Globally, millennial entrepreneurs are starting more businesses, managing more people, and targeting higher profits compared to previous generations. Similarly in Singapore, a recent survey has found millennials to be more likely to plan or start a business or be self-employed in the next ten years.
Millennial entrepreneurs are shaking things up. They are rejecting established business approaches and work styles. They are not afraid to experiment and innovate. They are accustomed to using technology to drive efficiency or productivity. They are not afraid to work hard but at the same time want flexibility.
But before I make more generalizations of this group of individuals, I should emphasize that millennial entrepreneurs come with great diversity. At Sage, we recently conducted a study into 7,400 millennial entrepreneurs around the world, and what we found out was revealing to say the least. Here is a quick snapshot.
Diverse group of individuals
From the Sage Walk with Me study, we found that millennial entrepreneurs can be grouped into five very different groups based on their behavioral traits and the way they go about approaching their business:
- The Principled Planners — extremely methodical in their approach to work, they enjoy carefully planning for success. With an ambitious streak, they never take anything at face value and always ask a lot of questions.
- The Driven Techies – love their work and can’t bear the thought of sitting around twiddling their thumbs, they trust in the power and efficiency of innovative technology to keep them one step ahead of the competition. They have a strong belief in its ability to accurately target their existing and future customers.
- The Instinctive Explorers – cavalier, they love the unknown, as well as exploring uncharted territory. They trust their gut instincts and stick to their guns. A modern image is extremely important to them, as is leaving a legacy behind to be remembered by.
- The Real ‘Worlders’ – resourceful, but likely to say they rely on technology in order to succeed. When it comes to their approach to work and making decisions, they tend to alternate between going on gut instinct and taking a more methodical approach.
- The Thrill-Seekers – easily bored and always on the lookout for the next challenge, they couldn’t care less about appearances. They work best around others and believe that making a social impact is overrated.
Ambitious business leaders
It used to be that business owners would start a business, build it up, groom their children to run it and pass it on when they are ready to retire. Well, the thinking is quite different with millennial entrepreneurs. Of the global millennial entrepreneur respondents, 62% believe they will be a serial entrepreneurs — starting more than one than business. Among these, 52% said this is because they have lots of ideas they want to share with the world. It is not that different in Singapore as 58% of the millennial entrepreneurs here believe they will start more than one business during their lifetime.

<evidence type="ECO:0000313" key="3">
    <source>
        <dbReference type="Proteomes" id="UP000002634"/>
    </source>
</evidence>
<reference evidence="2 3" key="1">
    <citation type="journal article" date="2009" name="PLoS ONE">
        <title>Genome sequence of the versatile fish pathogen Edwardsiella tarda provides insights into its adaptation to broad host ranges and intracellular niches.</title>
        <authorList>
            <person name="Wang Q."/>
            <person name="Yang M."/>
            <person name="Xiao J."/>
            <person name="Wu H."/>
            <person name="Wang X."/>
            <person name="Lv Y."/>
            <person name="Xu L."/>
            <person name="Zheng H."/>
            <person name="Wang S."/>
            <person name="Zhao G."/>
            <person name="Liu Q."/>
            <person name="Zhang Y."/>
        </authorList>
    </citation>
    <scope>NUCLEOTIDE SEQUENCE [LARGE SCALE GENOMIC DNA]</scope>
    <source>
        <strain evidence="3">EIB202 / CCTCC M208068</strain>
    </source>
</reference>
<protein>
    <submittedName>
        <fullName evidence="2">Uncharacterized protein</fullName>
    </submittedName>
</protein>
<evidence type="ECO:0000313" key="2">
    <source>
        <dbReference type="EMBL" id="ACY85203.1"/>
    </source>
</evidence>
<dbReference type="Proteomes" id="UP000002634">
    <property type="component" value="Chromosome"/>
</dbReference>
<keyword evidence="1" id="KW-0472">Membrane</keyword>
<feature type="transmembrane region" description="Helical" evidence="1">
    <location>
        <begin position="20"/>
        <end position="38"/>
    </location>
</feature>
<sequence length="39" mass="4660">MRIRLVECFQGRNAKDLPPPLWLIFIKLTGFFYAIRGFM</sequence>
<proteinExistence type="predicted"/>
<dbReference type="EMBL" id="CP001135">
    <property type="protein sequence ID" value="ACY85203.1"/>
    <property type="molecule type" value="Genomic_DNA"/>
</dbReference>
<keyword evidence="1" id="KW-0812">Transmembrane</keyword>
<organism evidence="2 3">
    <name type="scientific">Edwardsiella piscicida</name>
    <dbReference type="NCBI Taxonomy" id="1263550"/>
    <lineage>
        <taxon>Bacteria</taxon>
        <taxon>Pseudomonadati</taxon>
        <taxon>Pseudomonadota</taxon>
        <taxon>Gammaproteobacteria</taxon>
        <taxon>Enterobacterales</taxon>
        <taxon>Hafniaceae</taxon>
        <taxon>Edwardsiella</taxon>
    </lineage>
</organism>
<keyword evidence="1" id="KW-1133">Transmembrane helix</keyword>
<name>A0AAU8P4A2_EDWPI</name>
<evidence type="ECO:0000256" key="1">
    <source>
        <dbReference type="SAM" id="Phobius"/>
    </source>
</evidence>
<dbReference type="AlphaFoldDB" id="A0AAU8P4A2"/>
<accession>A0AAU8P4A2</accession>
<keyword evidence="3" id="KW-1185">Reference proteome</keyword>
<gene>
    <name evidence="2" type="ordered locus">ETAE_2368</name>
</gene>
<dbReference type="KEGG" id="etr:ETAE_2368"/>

Ethics and values important
Another interesting finding is that millennial entrepreneurs tend to hold true to ethics and values strongly. A vast majority said they would sacrifice profits over their own ethics and values. For instance, close to 73% of respondents in Singapore said they have sacrificed profits in order to stay true to their personal values in business.
These group of business leaders also see doing social good as important. In South Africa (80%) and Brazil (81%), a majority of the respondents emphasized that they value doing social good in their approach to business. Some respondents in Australia (20%), France (19%) Switzerland (24%) also said that employee happiness is what gets them out of bed in the morning.
Valuing Work-life balance
Furthermore, millennial entrepreneurs value work-life balance. Specifically, 66% of the global respondents said life comes before work. Similarly, 67% of respondents in Singapore prioritise life over work. It is possible that that many millennials here have grown up around adults who toiled at their businesses or work during the early years of the country’s independence, and they are now choosing to ensure that they devote time to themselves and their families.
Respondents in Australia (70%), Belgium (70%), Brazil (71%) and Switzerland (70%) also said reducing the amount of hours they spend working and retiring early is a key focus for them. Interestingly, close to three-quarters (73.4%) in Singapore said that retirement and reducing their hours is a key focus, higher than any other country that responded.
Understanding the Millennial Entrepreneur
The Sage study revealed important and interesting insights into the characteristics that influence their behavior in areas such as attitudes towards work-life balance, technology adoption, social values and barriers they face. They fall into distinct camps with specific concerns, fears, hopes, and preference in business approaches and work styles.
We conducted this study because it is important that businesses around the world understand the behavior patterns and business needs of millennial entrepreneurs. As the next generation of business builders, millennial entrepreneurs will continue to build their businesses to be the SMEs of tomorrow and eventually become the business leaders of the future.
Extending to the larger society, this entrepreneurial spirit creates opportunities for others — and in realizing their goals, millennial entrepreneurs also create prosperity that spreads to the rest of society, a vision Prime Minister Lee Hsien Loong recently shared in his National Day Rally speech.
Understanding what makes millennial entrepreneurs tick stands us all in good stead for the future. No matter if you want to do business with them, buy from them, hire them or create policy that helps them to grow.
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